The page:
The Sony FS700 was a huge success, largely due to the fact that it was the cheapest and easiest way to shoot slow-motion. Now, almost four years later, Sony is releasing the successor to the F700, the FS7. To the naked eye, it looks very similar to the FS700, but there are some notable differences.
The biggest difference between the Sony FS700 and FS7 is that the FS7 shoots 4K internally. The FS700 does have a 4K capable sensor, however to shoot in 4K you would need an expensive external recorder and possibly a hardware upgrade. Straight out of the box the FS7 can start shooting 4K.
While it seems the FS700 may have an advantage over the FS7 because it can shoot 240fps while the FS7 maxes out at 180fps. There is, however, a difference in the way these two cameras shoot slow-motion.
The FS700 relies on a buffer system, when the camera is in S&Q mode, it is constantly recording & erasing (buffering) everything it is seeing to it’s internal memory. When you’re using the camera in start trigger mode, you press the record button and it immediately starts to fill that buffer up with whatever it is seeing, and then once it is full or you press the record button again, you record what the camera has saved to it’s internal memory to the SD card. This buffering system can be useful, especially with the End Trigger mode setting. Because the camera is constantly recording and erasing, End Trigger mode allows you to press record after the event you wanted to record has just happened. The FS700 will the record the last 8 seconds of video that it was buffering to your SD Card.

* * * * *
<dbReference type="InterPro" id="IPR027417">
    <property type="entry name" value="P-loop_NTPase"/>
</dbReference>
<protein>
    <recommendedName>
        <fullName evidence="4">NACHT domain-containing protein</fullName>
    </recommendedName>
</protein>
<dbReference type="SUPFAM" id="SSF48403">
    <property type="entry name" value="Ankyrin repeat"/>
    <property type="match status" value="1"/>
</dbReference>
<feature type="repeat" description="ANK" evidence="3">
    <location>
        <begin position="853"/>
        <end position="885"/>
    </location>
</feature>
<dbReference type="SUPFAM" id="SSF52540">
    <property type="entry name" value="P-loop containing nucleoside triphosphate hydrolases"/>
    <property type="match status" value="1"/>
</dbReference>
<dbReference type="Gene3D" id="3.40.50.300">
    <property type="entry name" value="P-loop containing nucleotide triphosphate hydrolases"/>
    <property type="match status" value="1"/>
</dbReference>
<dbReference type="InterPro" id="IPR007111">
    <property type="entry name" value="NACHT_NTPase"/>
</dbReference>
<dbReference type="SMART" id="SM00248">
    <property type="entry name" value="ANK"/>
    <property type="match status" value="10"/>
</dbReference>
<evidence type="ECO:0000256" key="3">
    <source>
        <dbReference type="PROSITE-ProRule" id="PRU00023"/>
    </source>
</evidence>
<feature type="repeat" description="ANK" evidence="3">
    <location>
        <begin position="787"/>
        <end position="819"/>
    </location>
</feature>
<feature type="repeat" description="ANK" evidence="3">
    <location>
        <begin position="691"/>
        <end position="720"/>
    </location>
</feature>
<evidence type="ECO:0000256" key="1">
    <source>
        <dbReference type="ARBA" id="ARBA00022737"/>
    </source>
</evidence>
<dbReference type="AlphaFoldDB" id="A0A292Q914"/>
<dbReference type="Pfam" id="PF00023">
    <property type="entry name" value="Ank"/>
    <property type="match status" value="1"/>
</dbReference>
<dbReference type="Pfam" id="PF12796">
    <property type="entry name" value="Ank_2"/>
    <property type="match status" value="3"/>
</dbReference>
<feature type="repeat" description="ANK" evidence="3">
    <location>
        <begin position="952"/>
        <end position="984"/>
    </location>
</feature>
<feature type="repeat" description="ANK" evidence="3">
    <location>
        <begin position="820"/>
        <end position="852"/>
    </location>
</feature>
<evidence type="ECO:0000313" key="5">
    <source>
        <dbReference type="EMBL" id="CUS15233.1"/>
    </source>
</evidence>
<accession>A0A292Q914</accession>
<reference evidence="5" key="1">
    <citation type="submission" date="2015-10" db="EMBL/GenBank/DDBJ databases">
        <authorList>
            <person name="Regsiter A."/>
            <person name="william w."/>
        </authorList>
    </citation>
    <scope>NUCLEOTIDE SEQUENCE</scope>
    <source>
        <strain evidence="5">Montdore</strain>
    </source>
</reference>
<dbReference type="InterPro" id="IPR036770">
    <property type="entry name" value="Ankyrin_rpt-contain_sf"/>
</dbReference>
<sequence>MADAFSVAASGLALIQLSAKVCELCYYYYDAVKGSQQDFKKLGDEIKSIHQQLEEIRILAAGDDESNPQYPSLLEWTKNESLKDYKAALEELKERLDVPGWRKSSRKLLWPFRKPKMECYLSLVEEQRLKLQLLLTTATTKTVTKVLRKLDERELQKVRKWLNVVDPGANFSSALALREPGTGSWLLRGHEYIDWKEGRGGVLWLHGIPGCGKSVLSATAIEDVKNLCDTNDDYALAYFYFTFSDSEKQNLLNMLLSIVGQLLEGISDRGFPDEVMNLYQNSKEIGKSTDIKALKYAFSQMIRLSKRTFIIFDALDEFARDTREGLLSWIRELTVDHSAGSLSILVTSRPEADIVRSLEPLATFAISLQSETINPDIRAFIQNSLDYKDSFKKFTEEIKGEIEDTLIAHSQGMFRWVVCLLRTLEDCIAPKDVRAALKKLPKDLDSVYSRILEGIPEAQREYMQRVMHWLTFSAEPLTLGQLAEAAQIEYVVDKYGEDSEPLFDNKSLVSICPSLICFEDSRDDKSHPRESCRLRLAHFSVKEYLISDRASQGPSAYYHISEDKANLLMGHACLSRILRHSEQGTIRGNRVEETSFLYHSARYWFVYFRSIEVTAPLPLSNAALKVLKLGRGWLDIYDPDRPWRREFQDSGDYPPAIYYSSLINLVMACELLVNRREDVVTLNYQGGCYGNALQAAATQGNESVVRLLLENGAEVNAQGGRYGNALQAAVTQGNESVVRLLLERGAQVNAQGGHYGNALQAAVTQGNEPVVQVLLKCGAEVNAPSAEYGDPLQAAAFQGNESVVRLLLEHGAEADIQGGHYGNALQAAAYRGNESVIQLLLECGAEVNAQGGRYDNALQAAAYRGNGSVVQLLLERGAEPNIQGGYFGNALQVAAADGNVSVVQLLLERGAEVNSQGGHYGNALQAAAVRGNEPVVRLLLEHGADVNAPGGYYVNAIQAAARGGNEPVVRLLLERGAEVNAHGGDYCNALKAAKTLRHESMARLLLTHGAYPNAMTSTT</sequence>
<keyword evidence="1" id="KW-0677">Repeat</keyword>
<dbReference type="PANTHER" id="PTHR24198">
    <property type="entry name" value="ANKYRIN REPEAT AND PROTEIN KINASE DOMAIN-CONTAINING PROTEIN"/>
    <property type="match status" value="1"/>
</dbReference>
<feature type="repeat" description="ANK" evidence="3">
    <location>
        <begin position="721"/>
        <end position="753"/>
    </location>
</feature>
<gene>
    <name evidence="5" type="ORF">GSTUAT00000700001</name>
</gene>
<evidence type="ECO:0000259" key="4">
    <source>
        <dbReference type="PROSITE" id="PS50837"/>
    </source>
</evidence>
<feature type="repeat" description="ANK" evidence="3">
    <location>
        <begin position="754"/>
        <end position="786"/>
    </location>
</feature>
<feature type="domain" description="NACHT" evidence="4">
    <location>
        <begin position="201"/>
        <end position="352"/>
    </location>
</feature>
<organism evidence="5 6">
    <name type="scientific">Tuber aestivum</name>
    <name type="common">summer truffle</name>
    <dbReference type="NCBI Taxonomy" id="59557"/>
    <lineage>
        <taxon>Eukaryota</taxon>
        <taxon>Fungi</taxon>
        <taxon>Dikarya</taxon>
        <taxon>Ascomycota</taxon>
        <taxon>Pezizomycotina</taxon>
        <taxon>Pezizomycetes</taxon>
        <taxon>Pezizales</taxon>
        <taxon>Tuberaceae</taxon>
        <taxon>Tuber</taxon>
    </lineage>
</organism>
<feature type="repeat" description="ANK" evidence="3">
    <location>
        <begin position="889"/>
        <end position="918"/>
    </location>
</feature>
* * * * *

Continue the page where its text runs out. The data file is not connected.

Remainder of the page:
The FS7 doesn’t record slow-motion that way at all. It basically just records slow motion as soon as you hit records. No internal buffering, no recording the event after it happens. This is advantageous because unlike the FS700, the FS7 will allow you to record slow motion for longer. You’re really only able to shoot about 8 seconds of live action per slow motion burst. The FS7 will essential let you record slow motion for as long as you SD card can hold.
Check out the video we shot comparing the two cameras: